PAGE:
Russia Commits To Military Ties And Cooperation With Myanmar Junta Leader At Moscow Visit

In the wake of a coup and the reinstatement of a military-led government in Myanmar in early February, the Russian government has demonstrated cooperation with and possibly legitimized the control of the junta leader Senior General Min Aung Hlaing through meetings and arms deals. The military junta took over when democratically elected officials, including leader Aung San Suu Kyi and members of her party, the National League for Democracy (NLD), were set to be sworn in on February 1st, 2021. The coup has been denounced by the UN General Assembly, as well as human rights groups, and some neighbouring countries and Western powers, while Russia has hosted visits with the junta leader and maintains military ties. 

“We are determined to continue our efforts to strengthen bilateral ties based on the mutual understanding, respect and trust that have been established between our countries,” said Sergei Shoygu, the Russian Defence Minister, who met with Min Aung Hlaing in Moscow for a security conference in late June. In contrast, the UN General Assembly’s resolution displays sharp global criticism for the military government of Myanmar, and importantly “calls on all member states to prevent the flow of arms to Myanmar.” However, this compromise draft of the resolution’s statement on arms is much less forceful than previous iterations, at the request of the Association of Southeast Asian Nations (ASEAN). 

Mass protests since the coup have been met with violent repression and arrests by the junta. Myanmar is at risk of civil war as the military’s violence continues and citizens engaging in guerrilla tactics and ethnic armed organizations fight back. A continuation of Russia’s export of arms to the Myanmar military takes advantage of a dangerous conflict that the international community should be united in efforts to de-escalate. The sympathy of powerful players like China and Russia, as well as the non-interventionist stance of ASEAN, have made action in the international community difficult.

The UN General Assembly’s statement calling for an arms embargo and condemning the junta is a step in the right direction, despite the abstention of 36 countries, including Russia, and being watered down. As countries like Russia and China continue their support for the Myanmar military, the rest of the world must be firm in their rebuke of the military takeover and ongoing violence in order to prevent civil war and the failure of the state, which would threaten the lives and well-being of the citizens of Myanmar.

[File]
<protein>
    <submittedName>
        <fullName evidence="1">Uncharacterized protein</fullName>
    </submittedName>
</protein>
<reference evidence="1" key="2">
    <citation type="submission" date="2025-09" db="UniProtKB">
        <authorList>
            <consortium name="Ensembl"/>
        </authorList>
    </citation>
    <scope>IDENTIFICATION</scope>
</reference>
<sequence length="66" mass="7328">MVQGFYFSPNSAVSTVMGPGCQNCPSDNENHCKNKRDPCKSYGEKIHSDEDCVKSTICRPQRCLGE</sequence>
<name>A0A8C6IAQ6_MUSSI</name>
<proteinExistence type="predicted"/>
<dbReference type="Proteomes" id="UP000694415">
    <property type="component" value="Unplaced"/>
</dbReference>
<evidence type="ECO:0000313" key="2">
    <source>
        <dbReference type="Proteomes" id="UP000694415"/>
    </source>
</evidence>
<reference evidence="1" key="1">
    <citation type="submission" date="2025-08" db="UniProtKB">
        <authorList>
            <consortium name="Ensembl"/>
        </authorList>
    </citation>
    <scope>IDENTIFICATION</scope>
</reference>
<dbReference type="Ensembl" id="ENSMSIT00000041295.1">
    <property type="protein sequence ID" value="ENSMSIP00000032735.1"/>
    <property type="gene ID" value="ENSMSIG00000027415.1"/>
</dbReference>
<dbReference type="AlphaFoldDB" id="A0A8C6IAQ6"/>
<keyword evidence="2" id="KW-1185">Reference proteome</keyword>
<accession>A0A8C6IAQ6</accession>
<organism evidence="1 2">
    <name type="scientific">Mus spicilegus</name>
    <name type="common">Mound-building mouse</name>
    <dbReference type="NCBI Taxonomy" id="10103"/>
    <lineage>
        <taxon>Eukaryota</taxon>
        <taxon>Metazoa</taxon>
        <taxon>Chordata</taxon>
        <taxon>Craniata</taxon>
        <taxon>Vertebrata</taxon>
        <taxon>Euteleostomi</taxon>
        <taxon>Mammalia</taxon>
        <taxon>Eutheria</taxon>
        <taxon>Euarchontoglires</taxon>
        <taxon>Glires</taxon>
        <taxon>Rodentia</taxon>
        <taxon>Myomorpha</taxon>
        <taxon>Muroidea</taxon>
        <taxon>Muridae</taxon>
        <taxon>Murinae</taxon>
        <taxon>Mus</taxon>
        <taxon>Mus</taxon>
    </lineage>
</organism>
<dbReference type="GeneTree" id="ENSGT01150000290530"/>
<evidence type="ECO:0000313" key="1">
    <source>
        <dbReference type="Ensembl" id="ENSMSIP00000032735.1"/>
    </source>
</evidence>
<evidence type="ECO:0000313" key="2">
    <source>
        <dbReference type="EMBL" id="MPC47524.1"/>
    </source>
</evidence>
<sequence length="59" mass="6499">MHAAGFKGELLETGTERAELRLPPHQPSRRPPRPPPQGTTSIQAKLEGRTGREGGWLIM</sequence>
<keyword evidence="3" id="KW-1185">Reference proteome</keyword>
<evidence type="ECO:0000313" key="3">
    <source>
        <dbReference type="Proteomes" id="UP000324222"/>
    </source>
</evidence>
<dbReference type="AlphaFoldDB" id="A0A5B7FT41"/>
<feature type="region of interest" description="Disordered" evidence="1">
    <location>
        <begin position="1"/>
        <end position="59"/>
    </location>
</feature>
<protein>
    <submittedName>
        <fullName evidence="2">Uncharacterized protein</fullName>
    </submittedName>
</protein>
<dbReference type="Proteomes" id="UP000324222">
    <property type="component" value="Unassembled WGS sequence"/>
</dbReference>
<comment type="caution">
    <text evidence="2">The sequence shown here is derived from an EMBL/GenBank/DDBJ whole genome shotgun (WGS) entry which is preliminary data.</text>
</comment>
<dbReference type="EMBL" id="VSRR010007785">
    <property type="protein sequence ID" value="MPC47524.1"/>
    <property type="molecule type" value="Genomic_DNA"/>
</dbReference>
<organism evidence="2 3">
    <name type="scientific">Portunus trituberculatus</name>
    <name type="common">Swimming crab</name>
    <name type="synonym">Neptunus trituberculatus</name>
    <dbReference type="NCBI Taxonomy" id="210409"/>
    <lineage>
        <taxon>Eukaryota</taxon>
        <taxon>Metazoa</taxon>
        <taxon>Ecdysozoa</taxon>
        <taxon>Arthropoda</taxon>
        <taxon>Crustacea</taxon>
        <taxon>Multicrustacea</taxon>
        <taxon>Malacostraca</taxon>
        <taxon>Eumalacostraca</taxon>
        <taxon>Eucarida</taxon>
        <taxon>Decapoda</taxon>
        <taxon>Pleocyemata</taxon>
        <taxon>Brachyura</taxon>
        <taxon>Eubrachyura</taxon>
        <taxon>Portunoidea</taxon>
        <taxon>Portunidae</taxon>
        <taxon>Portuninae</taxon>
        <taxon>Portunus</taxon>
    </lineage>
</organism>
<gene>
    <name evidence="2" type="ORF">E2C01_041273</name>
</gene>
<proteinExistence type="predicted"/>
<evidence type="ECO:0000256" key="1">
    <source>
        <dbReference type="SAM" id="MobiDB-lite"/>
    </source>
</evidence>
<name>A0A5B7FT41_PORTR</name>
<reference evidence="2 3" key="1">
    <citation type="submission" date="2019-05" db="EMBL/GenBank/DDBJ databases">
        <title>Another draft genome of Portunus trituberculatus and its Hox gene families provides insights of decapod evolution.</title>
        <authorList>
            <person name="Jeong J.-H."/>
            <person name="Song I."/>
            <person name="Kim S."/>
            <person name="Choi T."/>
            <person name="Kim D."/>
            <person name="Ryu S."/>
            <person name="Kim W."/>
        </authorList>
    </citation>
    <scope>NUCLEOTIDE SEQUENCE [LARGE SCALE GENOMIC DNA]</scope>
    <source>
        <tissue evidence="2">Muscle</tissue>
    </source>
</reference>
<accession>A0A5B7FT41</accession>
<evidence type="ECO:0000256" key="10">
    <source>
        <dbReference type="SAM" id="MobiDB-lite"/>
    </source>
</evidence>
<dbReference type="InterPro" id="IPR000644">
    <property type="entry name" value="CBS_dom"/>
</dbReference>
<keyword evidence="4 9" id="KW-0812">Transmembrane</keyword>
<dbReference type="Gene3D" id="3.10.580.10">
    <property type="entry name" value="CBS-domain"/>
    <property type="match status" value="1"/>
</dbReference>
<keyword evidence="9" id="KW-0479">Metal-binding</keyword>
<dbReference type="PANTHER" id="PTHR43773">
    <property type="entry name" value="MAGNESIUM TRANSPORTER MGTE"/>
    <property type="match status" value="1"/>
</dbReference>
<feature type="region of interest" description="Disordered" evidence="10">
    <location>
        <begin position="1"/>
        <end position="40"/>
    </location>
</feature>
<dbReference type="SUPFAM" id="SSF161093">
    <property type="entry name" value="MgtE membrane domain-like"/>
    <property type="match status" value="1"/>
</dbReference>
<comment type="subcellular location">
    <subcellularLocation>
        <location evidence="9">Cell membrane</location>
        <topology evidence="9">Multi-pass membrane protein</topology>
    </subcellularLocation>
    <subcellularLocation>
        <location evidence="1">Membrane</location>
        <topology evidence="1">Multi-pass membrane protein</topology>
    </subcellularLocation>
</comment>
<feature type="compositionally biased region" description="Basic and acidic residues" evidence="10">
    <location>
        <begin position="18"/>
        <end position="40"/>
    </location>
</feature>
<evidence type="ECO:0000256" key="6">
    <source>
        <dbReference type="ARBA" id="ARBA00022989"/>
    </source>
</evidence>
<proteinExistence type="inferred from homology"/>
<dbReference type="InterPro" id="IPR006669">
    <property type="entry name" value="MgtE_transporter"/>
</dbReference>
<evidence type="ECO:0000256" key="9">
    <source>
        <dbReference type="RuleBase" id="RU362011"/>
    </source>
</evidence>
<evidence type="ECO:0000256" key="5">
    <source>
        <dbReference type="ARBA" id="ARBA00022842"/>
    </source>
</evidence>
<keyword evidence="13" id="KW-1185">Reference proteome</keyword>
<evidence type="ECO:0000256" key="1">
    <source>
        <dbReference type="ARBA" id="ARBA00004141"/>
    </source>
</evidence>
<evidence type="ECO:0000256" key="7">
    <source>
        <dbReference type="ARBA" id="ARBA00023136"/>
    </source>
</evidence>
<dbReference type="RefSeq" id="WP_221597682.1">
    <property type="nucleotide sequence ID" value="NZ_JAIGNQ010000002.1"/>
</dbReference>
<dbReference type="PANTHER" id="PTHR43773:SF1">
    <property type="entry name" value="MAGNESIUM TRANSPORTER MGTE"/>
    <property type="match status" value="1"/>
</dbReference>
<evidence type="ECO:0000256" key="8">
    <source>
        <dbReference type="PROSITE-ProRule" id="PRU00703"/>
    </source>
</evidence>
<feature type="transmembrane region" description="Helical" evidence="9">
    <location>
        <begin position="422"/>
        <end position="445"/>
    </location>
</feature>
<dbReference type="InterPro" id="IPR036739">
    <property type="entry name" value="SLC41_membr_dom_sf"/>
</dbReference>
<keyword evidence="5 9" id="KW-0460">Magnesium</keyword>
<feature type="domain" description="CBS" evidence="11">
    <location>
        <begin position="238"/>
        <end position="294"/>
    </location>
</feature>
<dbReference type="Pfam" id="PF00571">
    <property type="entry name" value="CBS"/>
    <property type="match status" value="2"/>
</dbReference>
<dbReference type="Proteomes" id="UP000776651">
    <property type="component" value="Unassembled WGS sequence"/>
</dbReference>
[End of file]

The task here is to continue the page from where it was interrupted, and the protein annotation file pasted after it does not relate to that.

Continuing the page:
Russia has a history of military ties with the Myanmar military, as 39% of the country’s arms imports from 1999 to 2018 came from Russia, according to the Stockholm International Peace Research Institute. If Russia ignores the call for an arms embargo and continues to show support, or at least not rejection, of the military junta, conflict and violence in Myanmar are more likely to persist.

An outright civil war is very possible; pro-democracy groups and armed ethnic organizations, which are now allied with the National Unity Government in opposition to the junta despite the NLD leader’s previous repression of these ethnic groups, are resisting the government’s violence by engaging in armed struggles against the military. Myanmar risks devolving into a failed state, as the economy and public health systems are at risk of collapse, which would send a wave of refugees out of the country. With an ongoing COVID-19 pandemic, Myanmar cannot handle more instability. The country faces a looming, acute humanitarian crisis without international intervention. 

The UN and its members must continue to call upon Myanmar’s government for the release of political prisoners, opening of the country to humanitarian aid and the media, and the end of violent repression of speech and protest. ASEAN should take stronger action, at the very least for the sake of the credibility of its influence in the region. Most importantly, no country that desires peace should continue to supply the Myanmar military with the tools of its violence against its citizens. The international community must strongly assert the need for an arms embargo and put pressure on Russia to cut off its flow of arms to Myanmar.

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